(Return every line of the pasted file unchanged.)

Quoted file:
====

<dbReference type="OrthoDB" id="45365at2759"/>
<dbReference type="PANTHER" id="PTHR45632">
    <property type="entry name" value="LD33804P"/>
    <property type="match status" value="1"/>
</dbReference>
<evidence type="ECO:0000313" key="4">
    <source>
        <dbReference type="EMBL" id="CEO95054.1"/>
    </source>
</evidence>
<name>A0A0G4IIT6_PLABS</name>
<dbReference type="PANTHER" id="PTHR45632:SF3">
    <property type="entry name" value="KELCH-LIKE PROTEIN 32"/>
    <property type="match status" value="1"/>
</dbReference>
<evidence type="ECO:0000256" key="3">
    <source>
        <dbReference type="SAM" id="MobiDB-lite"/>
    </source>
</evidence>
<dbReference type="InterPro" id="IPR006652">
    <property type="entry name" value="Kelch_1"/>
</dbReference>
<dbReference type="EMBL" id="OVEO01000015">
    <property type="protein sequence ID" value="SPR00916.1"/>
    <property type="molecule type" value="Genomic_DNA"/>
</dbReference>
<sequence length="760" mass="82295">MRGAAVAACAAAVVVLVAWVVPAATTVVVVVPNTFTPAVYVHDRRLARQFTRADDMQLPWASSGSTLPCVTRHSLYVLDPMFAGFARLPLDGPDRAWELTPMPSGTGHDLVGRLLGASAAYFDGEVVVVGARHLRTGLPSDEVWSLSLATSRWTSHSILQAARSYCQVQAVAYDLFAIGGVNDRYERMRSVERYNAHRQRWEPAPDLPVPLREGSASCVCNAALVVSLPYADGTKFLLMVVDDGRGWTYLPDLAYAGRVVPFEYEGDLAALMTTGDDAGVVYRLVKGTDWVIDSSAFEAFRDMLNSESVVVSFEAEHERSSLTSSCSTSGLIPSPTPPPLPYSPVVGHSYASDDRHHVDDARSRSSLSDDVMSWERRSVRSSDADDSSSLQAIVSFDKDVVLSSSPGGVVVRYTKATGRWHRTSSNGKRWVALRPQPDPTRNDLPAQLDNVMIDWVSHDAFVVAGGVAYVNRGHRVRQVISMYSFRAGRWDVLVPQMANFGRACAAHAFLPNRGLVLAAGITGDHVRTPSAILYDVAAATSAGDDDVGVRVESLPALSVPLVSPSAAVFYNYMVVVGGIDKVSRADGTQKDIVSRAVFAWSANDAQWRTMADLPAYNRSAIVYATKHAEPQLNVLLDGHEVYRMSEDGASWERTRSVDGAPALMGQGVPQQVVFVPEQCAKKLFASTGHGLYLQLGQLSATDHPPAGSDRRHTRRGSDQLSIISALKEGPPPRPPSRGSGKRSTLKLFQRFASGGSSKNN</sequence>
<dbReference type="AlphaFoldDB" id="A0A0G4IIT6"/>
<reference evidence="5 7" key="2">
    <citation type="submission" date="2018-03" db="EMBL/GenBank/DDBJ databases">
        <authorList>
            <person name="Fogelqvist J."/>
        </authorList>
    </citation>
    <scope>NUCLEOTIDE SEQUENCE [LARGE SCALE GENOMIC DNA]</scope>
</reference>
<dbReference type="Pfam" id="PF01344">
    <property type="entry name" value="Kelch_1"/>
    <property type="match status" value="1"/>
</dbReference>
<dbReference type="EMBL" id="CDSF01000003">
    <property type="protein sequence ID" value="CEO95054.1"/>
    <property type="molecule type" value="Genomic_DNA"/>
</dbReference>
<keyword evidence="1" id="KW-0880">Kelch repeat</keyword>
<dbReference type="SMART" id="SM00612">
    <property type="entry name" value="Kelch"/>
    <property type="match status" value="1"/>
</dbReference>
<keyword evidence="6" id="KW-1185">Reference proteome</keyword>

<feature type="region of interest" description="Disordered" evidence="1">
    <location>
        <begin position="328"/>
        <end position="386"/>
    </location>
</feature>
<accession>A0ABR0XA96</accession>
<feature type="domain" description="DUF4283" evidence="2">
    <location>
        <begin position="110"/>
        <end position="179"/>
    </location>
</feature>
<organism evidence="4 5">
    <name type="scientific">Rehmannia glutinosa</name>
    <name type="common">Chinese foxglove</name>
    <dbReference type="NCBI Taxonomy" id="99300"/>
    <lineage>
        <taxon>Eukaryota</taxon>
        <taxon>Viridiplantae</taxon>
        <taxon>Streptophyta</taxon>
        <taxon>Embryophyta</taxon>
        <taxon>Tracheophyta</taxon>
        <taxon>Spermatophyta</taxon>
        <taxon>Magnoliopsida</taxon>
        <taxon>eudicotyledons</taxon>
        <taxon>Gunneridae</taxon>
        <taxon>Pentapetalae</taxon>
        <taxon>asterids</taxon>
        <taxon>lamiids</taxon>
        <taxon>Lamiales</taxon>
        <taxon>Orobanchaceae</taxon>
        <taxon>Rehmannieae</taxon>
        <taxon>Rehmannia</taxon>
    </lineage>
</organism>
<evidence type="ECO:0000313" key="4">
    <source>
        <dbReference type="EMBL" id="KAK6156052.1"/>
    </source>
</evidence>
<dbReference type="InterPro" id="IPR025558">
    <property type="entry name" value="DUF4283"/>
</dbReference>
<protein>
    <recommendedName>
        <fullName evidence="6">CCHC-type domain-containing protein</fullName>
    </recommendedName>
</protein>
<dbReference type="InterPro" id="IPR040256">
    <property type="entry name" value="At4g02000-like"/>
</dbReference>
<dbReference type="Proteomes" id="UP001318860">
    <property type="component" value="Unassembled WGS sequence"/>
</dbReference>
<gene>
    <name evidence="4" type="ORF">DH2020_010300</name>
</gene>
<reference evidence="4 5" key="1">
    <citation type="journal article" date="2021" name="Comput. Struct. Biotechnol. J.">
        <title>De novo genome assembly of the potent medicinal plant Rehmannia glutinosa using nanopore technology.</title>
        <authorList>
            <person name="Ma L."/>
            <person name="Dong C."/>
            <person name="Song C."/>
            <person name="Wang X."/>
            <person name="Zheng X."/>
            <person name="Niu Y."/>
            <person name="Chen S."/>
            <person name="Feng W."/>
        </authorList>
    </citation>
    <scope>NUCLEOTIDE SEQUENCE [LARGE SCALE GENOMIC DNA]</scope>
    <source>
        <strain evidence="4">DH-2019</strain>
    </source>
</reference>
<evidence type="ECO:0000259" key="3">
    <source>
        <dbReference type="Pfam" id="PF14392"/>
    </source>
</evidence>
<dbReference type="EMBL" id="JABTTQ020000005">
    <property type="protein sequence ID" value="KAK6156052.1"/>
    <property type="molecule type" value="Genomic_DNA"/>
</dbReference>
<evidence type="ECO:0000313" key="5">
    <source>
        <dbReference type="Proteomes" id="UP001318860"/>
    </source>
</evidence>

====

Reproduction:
<dbReference type="OrthoDB" id="45365at2759"/>
<dbReference type="PANTHER" id="PTHR45632">
    <property type="entry name" value="LD33804P"/>
    <property type="match status" value="1"/>
</dbReference>
<evidence type="ECO:0000313" key="4">
    <source>
        <dbReference type="EMBL" id="CEO95054.1"/>
    </source>
</evidence>
<name>A0A0G4IIT6_PLABS</name>
<dbReference type="PANTHER" id="PTHR45632:SF3">
    <property type="entry name" value="KELCH-LIKE PROTEIN 32"/>
    <property type="match status" value="1"/>
</dbReference>
<evidence type="ECO:0000256" key="3">
    <source>
        <dbReference type="SAM" id="MobiDB-lite"/>
    </source>
</evidence>
<dbReference type="InterPro" id="IPR006652">
    <property type="entry name" value="Kelch_1"/>
</dbReference>
<dbReference type="EMBL" id="OVEO01000015">
    <property type="protein sequence ID" value="SPR00916.1"/>
    <property type="molecule type" value="Genomic_DNA"/>
</dbReference>
<sequence length="760" mass="82295">MRGAAVAACAAAVVVLVAWVVPAATTVVVVVPNTFTPAVYVHDRRLARQFTRADDMQLPWASSGSTLPCVTRHSLYVLDPMFAGFARLPLDGPDRAWELTPMPSGTGHDLVGRLLGASAAYFDGEVVVVGARHLRTGLPSDEVWSLSLATSRWTSHSILQAARSYCQVQAVAYDLFAIGGVNDRYERMRSVERYNAHRQRWEPAPDLPVPLREGSASCVCNAALVVSLPYADGTKFLLMVVDDGRGWTYLPDLAYAGRVVPFEYEGDLAALMTTGDDAGVVYRLVKGTDWVIDSSAFEAFRDMLNSESVVVSFEAEHERSSLTSSCSTSGLIPSPTPPPLPYSPVVGHSYASDDRHHVDDARSRSSLSDDVMSWERRSVRSSDADDSSSLQAIVSFDKDVVLSSSPGGVVVRYTKATGRWHRTSSNGKRWVALRPQPDPTRNDLPAQLDNVMIDWVSHDAFVVAGGVAYVNRGHRVRQVISMYSFRAGRWDVLVPQMANFGRACAAHAFLPNRGLVLAAGITGDHVRTPSAILYDVAAATSAGDDDVGVRVESLPALSVPLVSPSAAVFYNYMVVVGGIDKVSRADGTQKDIVSRAVFAWSANDAQWRTMADLPAYNRSAIVYATKHAEPQLNVLLDGHEVYRMSEDGASWERTRSVDGAPALMGQGVPQQVVFVPEQCAKKLFASTGHGLYLQLGQLSATDHPPAGSDRRHTRRGSDQLSIISALKEGPPPRPPSRGSGKRSTLKLFQRFASGGSSKNN</sequence>
<dbReference type="AlphaFoldDB" id="A0A0G4IIT6"/>
<reference evidence="5 7" key="2">
    <citation type="submission" date="2018-03" db="EMBL/GenBank/DDBJ databases">
        <authorList>
            <person name="Fogelqvist J."/>
        </authorList>
    </citation>
    <scope>NUCLEOTIDE SEQUENCE [LARGE SCALE GENOMIC DNA]</scope>
</reference>
<dbReference type="Pfam" id="PF01344">
    <property type="entry name" value="Kelch_1"/>
    <property type="match status" value="1"/>
</dbReference>
<dbReference type="EMBL" id="CDSF01000003">
    <property type="protein sequence ID" value="CEO95054.1"/>
    <property type="molecule type" value="Genomic_DNA"/>
</dbReference>
<keyword evidence="1" id="KW-0880">Kelch repeat</keyword>
<dbReference type="SMART" id="SM00612">
    <property type="entry name" value="Kelch"/>
    <property type="match status" value="1"/>
</dbReference>
<keyword evidence="6" id="KW-1185">Reference proteome</keyword>

<feature type="region of interest" description="Disordered" evidence="1">
    <location>
        <begin position="328"/>
        <end position="386"/>
    </location>
</feature>
<accession>A0ABR0XA96</accession>
<feature type="domain" description="DUF4283" evidence="2">
    <location>
        <begin position="110"/>
        <end position="179"/>
    </location>
</feature>
<organism evidence="4 5">
    <name type="scientific">Rehmannia glutinosa</name>
    <name type="common">Chinese foxglove</name>
    <dbReference type="NCBI Taxonomy" id="99300"/>
    <lineage>
        <taxon>Eukaryota</taxon>
        <taxon>Viridiplantae</taxon>
        <taxon>Streptophyta</taxon>
        <taxon>Embryophyta</taxon>
        <taxon>Tracheophyta</taxon>
        <taxon>Spermatophyta</taxon>
        <taxon>Magnoliopsida</taxon>
        <taxon>eudicotyledons</taxon>
        <taxon>Gunneridae</taxon>
        <taxon>Pentapetalae</taxon>
        <taxon>asterids</taxon>
        <taxon>lamiids</taxon>
        <taxon>Lamiales</taxon>
        <taxon>Orobanchaceae</taxon>
        <taxon>Rehmannieae</taxon>
        <taxon>Rehmannia</taxon>
    </lineage>
</organism>
<evidence type="ECO:0000313" key="4">
    <source>
        <dbReference type="EMBL" id="KAK6156052.1"/>
    </source>
</evidence>
<dbReference type="InterPro" id="IPR025558">
    <property type="entry name" value="DUF4283"/>
</dbReference>
<protein>
    <recommendedName>
        <fullName evidence="6">CCHC-type domain-containing protein</fullName>
    </recommendedName>
</protein>
<dbReference type="InterPro" id="IPR040256">
    <property type="entry name" value="At4g02000-like"/>
</dbReference>
<dbReference type="Proteomes" id="UP001318860">
    <property type="component" value="Unassembled WGS sequence"/>
</dbReference>
<gene>
    <name evidence="4" type="ORF">DH2020_010300</name>
</gene>
<reference evidence="4 5" key="1">
    <citation type="journal article" date="2021" name="Comput. Struct. Biotechnol. J.">
        <title>De novo genome assembly of the potent medicinal plant Rehmannia glutinosa using nanopore technology.</title>
        <authorList>
            <person name="Ma L."/>
            <person name="Dong C."/>
            <person name="Song C."/>
            <person name="Wang X."/>
            <person name="Zheng X."/>
            <person name="Niu Y."/>
            <person name="Chen S."/>
            <person name="Feng W."/>
        </authorList>
    </citation>
    <scope>NUCLEOTIDE SEQUENCE [LARGE SCALE GENOMIC DNA]</scope>
    <source>
        <strain evidence="4">DH-2019</strain>
    </source>
</reference>
<evidence type="ECO:0000259" key="3">
    <source>
        <dbReference type="Pfam" id="PF14392"/>
    </source>
</evidence>
<dbReference type="EMBL" id="JABTTQ020000005">
    <property type="protein sequence ID" value="KAK6156052.1"/>
    <property type="molecule type" value="Genomic_DNA"/>
</dbReference>
<evidence type="ECO:0000313" key="5">
    <source>
        <dbReference type="Proteomes" id="UP001318860"/>
    </source>
</evidence>